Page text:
And while NASA is a master of this, you need only look at General Motors spending US$7 billion and 8 years to “reinvent the factory,” and finally managing to make, in 1991, poor copies of 1985 Toyotas with engines that catch on fire.

Closer to home, folks are entirely confident that they can determine precisely what features are required in a new product to meet the needs of customers in a wide variety of industries and environments, calculate how long it will take to create such a product, determine its price point, and predict in advance how many copies will be sold and how much revenue will be returned. In fact, without a “business plan” which claims to do this, no product development effort will obtain funding.

When this process totally fails, and it always does, that doesn't seem to weaken the belief in a “design process” which, in reality, is as bogus as astrology. It's always a bad manager, problems with tools, etc.—precisely the unpredictable factors which make a priori design impossible in the first place.

Absolutely the only way I know to succeed with an innovative product is to throw something together quickly, push it out the door, persuade some lunatic early-adopters to start using it, and then rapidly evolve it on a quick turnaround cycle based on market acceptance and driven by a wish list from actual users.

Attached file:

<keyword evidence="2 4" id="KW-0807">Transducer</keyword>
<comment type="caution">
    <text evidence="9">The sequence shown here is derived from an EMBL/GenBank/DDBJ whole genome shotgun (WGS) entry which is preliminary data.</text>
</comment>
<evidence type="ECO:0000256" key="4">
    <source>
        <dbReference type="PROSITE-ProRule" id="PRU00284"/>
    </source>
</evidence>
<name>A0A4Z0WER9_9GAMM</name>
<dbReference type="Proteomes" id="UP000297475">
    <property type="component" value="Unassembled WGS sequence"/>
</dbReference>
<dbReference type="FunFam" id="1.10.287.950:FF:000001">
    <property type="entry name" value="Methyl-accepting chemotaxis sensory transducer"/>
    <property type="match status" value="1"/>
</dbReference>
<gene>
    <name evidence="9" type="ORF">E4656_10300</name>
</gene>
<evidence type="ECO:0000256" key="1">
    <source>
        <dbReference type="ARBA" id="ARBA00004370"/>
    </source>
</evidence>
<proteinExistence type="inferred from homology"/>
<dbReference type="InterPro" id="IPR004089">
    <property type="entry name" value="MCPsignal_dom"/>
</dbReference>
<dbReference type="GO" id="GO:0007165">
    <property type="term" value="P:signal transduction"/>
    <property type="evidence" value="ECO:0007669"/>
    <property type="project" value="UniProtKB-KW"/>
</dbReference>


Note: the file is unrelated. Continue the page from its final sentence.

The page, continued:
Every successful product I have been involved with, either as a developer or as a user, seems to have followed this path. I think that when people beat up Microsoft for shipping shoddy early releases, they just don't recognise that early releases are shoddy inherently, because they haven't had a chance to evolve based on customer requirements. (Of course some are shoddy due to plain old bugs that should have been found during development; that is inexcusable.)

That is certainly the development strategy Parametric has followed with Pro Engineer, and I would put the probability of beating that product with a “right the first time better solution” at exactly zero.